Seems that most things named with a K in Jamaica have the ending ing, meaning of course King. So we find King Bird, King Fish King’s Town (Kingston) and so on. So, whether you are planning a boat cruise or a catamaran cruise in Ocho Rios, Jamaica, or have just been on one, here is a little light reading. K for the Cool Runnings Catamaran Cruises ABC.
You will find these birds along the shore, although they live far from the coastline in meadows and pastureland. In summer they can be found as far north as Canada and winters throughout South America. They mainly eat insects. The Killdeer (Charadrius vociferus) is known for its ‘broken wing act’to distract predators from its nest.
Source image: Photo of Killdeer by Alan D. Wilson via Wiki Commons
These include the Eastern Kingbird (Tyrannus tyrannus (A)), Gray Kingbird (Tyrannus dominicensis) and the Loggerhead Kingbird (Tyrannus caudifasciatus). They are large insect-eating birds that aggressively defend their territory, hence the name Tyrannus meaning tyrant.
Source image: Photo of Loggerhead Kingbird by Dick Daniels via Wikipedia
This fish is also known as King Mackerel. All these years I thought a Kingfish was a more elegant variety of large fish. But here they tell me it is a lowly mackerel. I just read that they have been seen growing up to 90 pounds (around 40 kg), which would indeed make a kingly catch. This fish is native to the Gulf of Mexico and the western Atlantic Ocean and the more normal sizes can weigh from 5 to 30 pounds (from around 2 to 14 kg). In Jamaica we make a good dish from mackerel called Run Down. Here is the recipe with a video! Source image: NOAA Fish Watch via Wiki Commons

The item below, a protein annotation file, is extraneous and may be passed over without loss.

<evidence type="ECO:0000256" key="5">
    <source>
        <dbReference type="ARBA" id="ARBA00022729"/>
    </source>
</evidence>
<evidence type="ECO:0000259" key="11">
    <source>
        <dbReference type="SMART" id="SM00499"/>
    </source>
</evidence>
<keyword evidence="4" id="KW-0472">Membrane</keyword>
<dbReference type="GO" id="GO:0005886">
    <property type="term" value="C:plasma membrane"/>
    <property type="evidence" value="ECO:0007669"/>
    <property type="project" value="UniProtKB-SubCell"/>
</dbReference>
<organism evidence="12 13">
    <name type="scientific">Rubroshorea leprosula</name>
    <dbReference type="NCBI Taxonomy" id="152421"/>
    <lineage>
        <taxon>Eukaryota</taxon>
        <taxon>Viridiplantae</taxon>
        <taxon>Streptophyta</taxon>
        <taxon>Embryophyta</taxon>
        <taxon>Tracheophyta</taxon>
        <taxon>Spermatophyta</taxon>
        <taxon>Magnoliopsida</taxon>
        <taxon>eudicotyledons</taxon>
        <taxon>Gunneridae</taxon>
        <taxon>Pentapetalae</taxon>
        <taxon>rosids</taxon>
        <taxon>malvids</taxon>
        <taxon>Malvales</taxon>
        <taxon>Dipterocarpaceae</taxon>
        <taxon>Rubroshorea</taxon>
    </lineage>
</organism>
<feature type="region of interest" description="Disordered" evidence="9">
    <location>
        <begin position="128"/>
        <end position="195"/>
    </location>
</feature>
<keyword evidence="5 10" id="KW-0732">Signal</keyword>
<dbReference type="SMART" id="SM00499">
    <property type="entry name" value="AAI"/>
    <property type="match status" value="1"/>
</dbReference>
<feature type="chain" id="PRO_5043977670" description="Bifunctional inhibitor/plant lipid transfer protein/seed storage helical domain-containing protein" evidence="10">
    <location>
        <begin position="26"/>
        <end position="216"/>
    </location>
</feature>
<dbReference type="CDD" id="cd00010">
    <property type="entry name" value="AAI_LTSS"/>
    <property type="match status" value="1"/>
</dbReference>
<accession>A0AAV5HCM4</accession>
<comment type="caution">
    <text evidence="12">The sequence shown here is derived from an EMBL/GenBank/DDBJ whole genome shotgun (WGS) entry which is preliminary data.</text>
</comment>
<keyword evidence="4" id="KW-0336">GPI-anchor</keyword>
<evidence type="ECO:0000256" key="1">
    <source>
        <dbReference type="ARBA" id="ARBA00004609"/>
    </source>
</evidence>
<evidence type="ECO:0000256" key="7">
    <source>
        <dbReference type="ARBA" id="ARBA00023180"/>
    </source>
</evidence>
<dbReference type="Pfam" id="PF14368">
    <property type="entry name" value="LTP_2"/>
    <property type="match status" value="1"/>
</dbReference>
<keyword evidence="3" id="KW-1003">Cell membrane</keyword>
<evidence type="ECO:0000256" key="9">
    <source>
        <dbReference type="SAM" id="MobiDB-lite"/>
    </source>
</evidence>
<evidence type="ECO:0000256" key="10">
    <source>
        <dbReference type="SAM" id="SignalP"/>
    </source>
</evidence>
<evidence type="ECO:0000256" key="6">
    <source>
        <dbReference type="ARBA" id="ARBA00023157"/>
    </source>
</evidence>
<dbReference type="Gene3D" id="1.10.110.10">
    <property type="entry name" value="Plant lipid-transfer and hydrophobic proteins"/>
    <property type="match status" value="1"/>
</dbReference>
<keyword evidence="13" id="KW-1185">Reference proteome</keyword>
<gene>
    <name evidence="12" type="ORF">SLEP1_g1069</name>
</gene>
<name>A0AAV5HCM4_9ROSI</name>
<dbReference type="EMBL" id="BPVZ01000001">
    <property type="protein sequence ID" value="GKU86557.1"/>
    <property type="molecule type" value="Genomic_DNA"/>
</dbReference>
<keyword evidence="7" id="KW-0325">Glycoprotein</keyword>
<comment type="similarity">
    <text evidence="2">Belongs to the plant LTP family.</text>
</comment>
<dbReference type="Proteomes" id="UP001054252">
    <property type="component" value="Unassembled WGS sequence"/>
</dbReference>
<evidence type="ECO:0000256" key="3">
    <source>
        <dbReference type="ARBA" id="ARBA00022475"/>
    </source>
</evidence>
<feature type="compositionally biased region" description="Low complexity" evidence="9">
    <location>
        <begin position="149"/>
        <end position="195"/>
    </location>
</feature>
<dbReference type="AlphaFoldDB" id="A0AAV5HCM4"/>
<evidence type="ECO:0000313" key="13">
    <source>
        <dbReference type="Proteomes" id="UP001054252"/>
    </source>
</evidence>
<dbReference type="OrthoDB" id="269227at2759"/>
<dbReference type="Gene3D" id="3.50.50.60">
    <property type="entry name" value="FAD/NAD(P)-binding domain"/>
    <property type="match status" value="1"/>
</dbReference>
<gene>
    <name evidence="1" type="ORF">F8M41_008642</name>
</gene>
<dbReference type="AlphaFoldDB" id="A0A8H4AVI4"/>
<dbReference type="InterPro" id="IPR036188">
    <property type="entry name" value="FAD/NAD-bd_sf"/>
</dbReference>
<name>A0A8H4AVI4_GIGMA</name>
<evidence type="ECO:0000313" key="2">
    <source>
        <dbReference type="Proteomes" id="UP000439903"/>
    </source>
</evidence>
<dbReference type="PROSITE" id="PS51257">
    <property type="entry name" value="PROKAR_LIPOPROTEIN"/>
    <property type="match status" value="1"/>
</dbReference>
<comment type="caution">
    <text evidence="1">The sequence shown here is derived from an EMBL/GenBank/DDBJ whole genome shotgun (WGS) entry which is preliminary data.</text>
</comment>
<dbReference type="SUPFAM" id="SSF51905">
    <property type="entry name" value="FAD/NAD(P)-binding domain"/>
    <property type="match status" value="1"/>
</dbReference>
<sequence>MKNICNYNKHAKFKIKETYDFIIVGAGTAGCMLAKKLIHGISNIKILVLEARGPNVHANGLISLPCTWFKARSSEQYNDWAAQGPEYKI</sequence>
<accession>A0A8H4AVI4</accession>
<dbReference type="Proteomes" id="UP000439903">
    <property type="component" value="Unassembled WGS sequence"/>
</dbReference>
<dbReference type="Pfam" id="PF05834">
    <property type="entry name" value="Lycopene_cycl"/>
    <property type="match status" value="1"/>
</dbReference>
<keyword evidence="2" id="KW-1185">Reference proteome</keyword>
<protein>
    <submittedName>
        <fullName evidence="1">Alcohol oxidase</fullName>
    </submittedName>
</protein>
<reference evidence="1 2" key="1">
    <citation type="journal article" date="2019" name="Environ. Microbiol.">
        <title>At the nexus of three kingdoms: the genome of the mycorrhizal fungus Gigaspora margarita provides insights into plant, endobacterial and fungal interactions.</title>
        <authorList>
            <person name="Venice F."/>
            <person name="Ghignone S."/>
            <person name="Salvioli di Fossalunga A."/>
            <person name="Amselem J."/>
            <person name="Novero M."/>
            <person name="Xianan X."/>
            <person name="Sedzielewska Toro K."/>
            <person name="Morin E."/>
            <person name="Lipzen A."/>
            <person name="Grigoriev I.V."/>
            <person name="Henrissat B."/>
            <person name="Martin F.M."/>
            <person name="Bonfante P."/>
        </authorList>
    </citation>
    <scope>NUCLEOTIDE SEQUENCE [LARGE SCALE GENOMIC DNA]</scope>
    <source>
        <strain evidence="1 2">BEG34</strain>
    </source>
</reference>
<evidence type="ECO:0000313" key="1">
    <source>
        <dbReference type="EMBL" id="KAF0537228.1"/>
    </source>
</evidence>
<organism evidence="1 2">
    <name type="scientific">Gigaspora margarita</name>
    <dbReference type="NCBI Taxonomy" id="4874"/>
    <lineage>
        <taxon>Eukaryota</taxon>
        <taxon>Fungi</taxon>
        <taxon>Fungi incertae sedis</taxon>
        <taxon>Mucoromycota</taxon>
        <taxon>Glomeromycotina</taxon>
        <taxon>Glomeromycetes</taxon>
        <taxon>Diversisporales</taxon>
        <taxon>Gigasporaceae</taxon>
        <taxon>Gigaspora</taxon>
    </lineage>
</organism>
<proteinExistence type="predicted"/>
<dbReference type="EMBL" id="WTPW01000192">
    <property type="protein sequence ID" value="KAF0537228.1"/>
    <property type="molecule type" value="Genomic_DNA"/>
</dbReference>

Also known as Government House, is the official residence of the Governor-General of Jamaica who represents Queen Elizabeth II, who is the head of state. Jamaica as you know is part of the Commonwealth.
The site was the traditional home of the Anglican Lord Bishop of the Diocese of Jamaica. The building was destroyed in the earthquake of 1907, Sir Charles Nicholson, an architect from London, oversaw restoration of the building.
Kingston is the capital of Jamaica. It was founded in 1692 as a place for the survivors of the earthquake that destroyed Port Royal in the same year. By 1716 it had become the largest centre of trade in Jamaica. In 1872 the government transferred government offices from Spanish Town to Kingston. The 1907 earthquake destroyed all historical buildings resulting in a regulation to limit the height of buildings to 60 feet (18 m) in the central business district. In 1966 Kingston was the host city of the Commonwealth Games. Source image: Photo by Antwain via Wiki Commons
This is something I definitely did not know: Kingston Harbour is the seventh largest natural harbour in the world. There is a spit known as the Palisadoes where the Norman Manley International Airport is located. The harbour is also home to the Kingston Container Terminal, Jamaica Flour Mills and the Caribbean Cement Company at Rockfort. None of these places would I recommend for a visit!
However, there is a fishing village at Rockfort, and fishing docks at Harbour View and at Port Royal, where many who know where to go say they find the best fried fish to eat.
Here is an old photo of Kingston Harbour. Showing boats that may remind you of boat cruises in Jamaica, or more specifically of Cool Runnings Catamaran Cruises, Ocho Rios, Jamaica.
Was born in Ghana and grew up in Jamaica where he attended Jamaica College and the University of the West Indies at Mona. He is a writer, who co-founded the Calabash International Literary Festival and his book Bob Marley: Lyrical Genius (2007) remains the most authoritative study of the lyrics of Bob Marley.
His awards include an Emmy and Webby for LiveHopeLove, an interactive website based on the Kwame Dawes Pulitzer Prize Center project HOPE: Living and Loving with AIDS in Jamaica. Here is a link to one of his poems Tornado Child: … (Brilliant, powerful!)
On the Calabash site we find : “The Calabash International Literary Festival was founded in 2001 by novelist Colin Channer with the support of two friends, the poet Kwame Dawes and the producer Justine Henzell. Their aim was simple—to create a world-class literary festival with roots in Jamaica and branches reaching out into the wider world”.
Source image: Photo by Rachel Eliza Griffiths on PoetryFoundation